Kena: Bridge of Spirits – Rot Location Guides

Kena: Bridge of Spirits - Rot Locations Part One

If there’s one thing I do when I play a game (besides trying to relax and enjoy myself), it’s look up information. I get curious or stuck, and I find myself turning to the internet for answers. There are a lot of good guides out there that are super helpful, but what I don’t see are an abundance of simple and clean visual guides that lay out all the information in one place.

I’ve finished playing Kena: Bridge of Spirits and I loved it! It has quickly become one of my favorite games and I can’t wait to see what Ember Labs brings us in the future!

If you want to find all 100 Rots in the game, I’ve created these guides to help you find them! These visual or infographic guides are separated into two parts to keep the document size smaller. The Rots are organized by their numbers to show the quantity in each area of the map (assigned numbers may vary slightly dependent on what order you collect them), followed by detailed descriptions of where to find them. 

Please let me know if you would like me to work on a guide for the other collectibles within Kena: Bridge of Spirits or if there are any games you would like to see visual information or guides for in the future! I love helping people, discussing games and organizing information!

Kena: Bridge of Spirits - Rot Locations Part Two

Let’s Bring Positivity Back into Gaming

I am a positive gamer and this is a safe space for us all to express our love for games without negativity!

I play games to enjoy and relax. I lose myself in whatever a particular game has to offer, whether that be the plot, the characters, the creativity, the graphics; I appreciate all video games and their creators. If a game does not pique my own personal interests, I don’t attack it, I move on to one that does.

If it’s necessary to review a game, I provide constructive feedback and information, supported by specific examples to help improvement. This feedback should always be offered in a friendly manner with good intentions and that’s exactly what I do! 

Reviewing games is useful, but one of my favorite things to do is create unconventional guides for the games I enjoy! I’ve created guides for the animal locations in Okami, the stray bead locations in Okami, the alchemy recipes in Ni No Kuni, and more! I love helping people find what they’re looking for and I intend to make more guides this year so stay tuned!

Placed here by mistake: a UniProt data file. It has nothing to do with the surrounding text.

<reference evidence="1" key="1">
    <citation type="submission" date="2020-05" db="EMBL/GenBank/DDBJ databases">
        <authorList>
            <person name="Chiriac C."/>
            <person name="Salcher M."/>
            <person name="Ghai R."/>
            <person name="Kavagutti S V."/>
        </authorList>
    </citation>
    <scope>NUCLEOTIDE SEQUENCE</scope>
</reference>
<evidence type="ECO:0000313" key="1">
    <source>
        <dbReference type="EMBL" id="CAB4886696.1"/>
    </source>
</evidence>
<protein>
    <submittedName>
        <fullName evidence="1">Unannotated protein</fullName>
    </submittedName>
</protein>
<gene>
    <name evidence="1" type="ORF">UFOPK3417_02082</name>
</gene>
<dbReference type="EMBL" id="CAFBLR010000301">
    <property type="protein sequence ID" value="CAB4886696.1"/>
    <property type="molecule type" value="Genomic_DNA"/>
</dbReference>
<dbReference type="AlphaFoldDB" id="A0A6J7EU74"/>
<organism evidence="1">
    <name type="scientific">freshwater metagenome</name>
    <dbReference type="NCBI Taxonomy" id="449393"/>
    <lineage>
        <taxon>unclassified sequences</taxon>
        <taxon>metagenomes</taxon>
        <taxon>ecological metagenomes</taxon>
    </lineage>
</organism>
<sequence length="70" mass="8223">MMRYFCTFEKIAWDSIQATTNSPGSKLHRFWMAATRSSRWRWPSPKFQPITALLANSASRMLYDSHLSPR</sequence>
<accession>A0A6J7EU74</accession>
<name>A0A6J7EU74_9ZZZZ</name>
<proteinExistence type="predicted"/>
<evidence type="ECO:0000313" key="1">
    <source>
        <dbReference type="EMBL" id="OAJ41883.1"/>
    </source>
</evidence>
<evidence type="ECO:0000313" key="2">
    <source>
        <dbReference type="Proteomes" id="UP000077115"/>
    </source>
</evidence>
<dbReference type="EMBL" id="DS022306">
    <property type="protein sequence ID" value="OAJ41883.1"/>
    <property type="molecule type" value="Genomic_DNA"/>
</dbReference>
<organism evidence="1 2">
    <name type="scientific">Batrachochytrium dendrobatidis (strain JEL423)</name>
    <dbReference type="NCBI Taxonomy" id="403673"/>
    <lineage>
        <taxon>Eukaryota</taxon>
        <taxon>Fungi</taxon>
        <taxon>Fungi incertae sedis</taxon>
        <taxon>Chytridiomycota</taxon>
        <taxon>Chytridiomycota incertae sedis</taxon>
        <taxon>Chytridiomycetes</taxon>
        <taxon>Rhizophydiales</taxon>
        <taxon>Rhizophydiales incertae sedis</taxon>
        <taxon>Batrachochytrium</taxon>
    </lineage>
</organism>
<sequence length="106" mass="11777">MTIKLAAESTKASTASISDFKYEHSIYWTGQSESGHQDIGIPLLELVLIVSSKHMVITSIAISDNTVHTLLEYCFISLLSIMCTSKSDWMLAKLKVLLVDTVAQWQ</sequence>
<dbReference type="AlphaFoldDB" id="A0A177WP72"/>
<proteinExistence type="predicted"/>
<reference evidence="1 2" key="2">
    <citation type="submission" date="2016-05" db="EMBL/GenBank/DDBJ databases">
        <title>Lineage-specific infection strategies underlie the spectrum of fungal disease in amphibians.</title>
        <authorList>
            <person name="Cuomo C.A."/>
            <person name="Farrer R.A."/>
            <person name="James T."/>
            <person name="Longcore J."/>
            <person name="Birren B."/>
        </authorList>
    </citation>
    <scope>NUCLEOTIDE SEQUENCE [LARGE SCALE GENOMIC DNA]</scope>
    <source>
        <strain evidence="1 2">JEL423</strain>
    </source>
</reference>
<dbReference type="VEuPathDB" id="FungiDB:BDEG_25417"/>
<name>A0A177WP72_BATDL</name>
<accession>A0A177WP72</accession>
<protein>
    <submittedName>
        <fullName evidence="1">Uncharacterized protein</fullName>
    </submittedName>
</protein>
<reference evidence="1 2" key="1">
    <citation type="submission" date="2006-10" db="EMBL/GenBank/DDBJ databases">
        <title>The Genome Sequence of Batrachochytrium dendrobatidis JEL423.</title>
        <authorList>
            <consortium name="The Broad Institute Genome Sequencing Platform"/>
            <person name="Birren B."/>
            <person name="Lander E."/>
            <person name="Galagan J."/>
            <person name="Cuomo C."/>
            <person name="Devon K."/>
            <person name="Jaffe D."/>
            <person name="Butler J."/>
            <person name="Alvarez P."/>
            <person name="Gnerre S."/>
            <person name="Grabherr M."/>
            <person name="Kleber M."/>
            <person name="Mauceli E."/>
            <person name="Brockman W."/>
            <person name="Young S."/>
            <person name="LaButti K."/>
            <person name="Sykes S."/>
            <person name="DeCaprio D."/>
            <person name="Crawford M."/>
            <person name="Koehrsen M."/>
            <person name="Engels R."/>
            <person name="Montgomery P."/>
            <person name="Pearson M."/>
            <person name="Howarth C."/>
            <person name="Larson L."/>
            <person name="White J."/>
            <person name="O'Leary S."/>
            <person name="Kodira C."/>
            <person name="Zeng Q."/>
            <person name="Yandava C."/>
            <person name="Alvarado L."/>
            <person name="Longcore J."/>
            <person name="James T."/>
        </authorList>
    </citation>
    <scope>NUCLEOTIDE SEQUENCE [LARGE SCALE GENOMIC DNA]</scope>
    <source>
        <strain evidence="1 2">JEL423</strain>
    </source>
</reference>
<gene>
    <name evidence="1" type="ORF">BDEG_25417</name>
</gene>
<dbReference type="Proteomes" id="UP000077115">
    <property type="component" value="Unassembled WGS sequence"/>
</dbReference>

Are you a positive gamer? Please introduce yourself, I would love to hear from you! What’s your favorite game?

Link’s Item Guide – The Legend of Zelda: A Link to the Past

Link's Items Guide

If there’s one thing I do when I play a game (besides trying to relax and enjoy myself), it’s look up information. I get curious or stuck, and I find myself turning to the internet for answers. There are a lot of good guides out there that are super helpful, but what I don’t see are an abundance of simple and clean visual guides that lay out all the information in one place.

I finished playing The Legend of Zelda: A Link to the Past earlier this year and it felt good to finally find everything and complete the game! I thought it would be helpful and fun to make a couple guides on where to find all of Link’s equipment and items for anyone else who may be curious and wondering where they are.

This visual or infographic guide is for Link’s “Items” as categorized on the inventory screen. After much consideration, I decided to organize the items alphabetically by their name.

I have also created another guide for Link’s “Equipment” and action or “Do” items as categorized on the inventory screen.

Please let me know if you would like me to work on a guide for the other collectibles within The Legend of Zelda: A Link to the Past or if there are any games you would like to see visual information or guides for in the future! I love helping people, discussing games and organizing information!

Paper Mario: The Origami King – Collectible Treasure Guides

Paper Mario: The Origami King - Red Streamer Treasure Guide

If there’s one thing I do when I play a game (besides trying to relax and enjoy myself), it’s look up information. I get curious or stuck, and I find myself turning to the internet for answers. There are a lot of good guides out there that are super helpful, but what I don’t see are an abundance of simple and clean visual guides that lay out all the information in one place.

I’ve finished playing Paper Mario: The Origami King and I loved it! All of the characters are so charming (including those previously considered villains like Kamek) and no one more so than newcomer Olivia. Olivia is such a positive, charming, lovable character in all her naivety…and just like that I’ve realized I have a real soft spot for characters that view the world with wonder.

If you want to earn 100% completion and/or score the secret ending there’s a lot of work to do! In an effort to help, I’ve created guides to help you find all 120 Collectible Treasures.